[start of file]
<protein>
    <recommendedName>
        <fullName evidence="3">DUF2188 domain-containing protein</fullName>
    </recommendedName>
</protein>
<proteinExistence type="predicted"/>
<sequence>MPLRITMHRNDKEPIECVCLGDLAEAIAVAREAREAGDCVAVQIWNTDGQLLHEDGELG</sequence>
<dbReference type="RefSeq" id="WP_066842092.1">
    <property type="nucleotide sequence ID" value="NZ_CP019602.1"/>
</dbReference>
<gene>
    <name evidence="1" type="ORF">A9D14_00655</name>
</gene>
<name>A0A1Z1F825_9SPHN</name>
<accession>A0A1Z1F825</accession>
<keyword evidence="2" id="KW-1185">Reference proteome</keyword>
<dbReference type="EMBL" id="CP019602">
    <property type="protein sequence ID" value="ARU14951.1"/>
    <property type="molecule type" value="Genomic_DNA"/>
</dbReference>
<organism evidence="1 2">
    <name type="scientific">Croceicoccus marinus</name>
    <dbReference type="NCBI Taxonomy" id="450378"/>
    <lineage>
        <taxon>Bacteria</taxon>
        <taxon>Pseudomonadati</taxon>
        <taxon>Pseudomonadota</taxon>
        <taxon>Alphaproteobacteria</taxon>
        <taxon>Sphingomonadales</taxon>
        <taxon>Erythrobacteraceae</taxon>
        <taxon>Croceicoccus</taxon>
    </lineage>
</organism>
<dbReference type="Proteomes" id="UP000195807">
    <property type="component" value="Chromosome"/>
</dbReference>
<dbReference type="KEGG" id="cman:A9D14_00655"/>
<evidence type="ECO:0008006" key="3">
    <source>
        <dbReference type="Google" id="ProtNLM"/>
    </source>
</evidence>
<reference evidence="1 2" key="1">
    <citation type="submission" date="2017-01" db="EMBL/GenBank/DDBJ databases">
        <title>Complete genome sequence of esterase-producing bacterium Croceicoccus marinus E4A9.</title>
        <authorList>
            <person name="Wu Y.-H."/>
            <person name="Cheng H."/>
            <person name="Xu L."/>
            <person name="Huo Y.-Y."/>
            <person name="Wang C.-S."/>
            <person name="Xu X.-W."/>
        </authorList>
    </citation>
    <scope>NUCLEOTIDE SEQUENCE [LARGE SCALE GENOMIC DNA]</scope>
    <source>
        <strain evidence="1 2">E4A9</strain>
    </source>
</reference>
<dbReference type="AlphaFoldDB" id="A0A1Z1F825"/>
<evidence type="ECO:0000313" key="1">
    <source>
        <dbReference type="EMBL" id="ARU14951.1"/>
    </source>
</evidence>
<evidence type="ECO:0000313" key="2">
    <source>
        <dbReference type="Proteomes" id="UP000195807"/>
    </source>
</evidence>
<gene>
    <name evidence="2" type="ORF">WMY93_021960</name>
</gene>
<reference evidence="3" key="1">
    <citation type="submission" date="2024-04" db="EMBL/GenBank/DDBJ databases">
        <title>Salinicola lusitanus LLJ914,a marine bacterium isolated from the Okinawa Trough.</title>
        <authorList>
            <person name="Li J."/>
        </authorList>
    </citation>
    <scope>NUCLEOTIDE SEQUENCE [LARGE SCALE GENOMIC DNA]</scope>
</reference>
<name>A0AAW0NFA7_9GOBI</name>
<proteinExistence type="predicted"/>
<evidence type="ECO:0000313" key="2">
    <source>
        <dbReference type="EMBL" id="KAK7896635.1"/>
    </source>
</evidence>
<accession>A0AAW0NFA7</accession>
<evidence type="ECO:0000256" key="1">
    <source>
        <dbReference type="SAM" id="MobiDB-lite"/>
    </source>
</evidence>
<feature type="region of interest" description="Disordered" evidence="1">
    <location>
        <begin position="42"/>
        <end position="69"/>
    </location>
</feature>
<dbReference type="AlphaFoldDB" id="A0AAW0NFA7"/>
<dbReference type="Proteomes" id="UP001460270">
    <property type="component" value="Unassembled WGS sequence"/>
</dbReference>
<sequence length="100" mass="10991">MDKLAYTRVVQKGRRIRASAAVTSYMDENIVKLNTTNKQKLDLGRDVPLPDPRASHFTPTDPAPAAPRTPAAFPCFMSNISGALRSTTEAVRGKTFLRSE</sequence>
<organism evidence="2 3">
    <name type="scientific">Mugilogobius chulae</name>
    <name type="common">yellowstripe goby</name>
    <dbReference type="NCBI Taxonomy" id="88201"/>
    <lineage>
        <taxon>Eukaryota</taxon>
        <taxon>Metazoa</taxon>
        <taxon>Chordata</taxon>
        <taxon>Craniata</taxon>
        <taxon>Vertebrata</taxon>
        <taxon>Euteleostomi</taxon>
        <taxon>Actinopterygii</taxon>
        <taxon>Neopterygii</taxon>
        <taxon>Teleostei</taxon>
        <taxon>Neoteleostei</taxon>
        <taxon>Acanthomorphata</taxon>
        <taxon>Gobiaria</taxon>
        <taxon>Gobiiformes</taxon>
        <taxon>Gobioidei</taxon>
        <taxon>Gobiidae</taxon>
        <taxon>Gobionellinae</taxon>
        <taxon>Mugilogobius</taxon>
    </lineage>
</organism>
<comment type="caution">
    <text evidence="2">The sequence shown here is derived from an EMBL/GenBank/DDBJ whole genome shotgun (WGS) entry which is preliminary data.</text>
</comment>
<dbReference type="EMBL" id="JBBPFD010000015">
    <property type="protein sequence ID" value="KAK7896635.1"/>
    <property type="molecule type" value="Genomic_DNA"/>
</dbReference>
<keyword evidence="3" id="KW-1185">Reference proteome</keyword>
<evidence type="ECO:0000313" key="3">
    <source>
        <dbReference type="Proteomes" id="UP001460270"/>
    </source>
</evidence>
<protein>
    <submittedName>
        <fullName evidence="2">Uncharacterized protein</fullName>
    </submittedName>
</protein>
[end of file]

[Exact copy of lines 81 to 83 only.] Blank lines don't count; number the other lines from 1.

    <scope>NUCLEOTIDE SEQUENCE [LARGE SCALE GENOMIC DNA]</scope>
</reference>
<name>A0AAW0NFA7_9GOBI</name>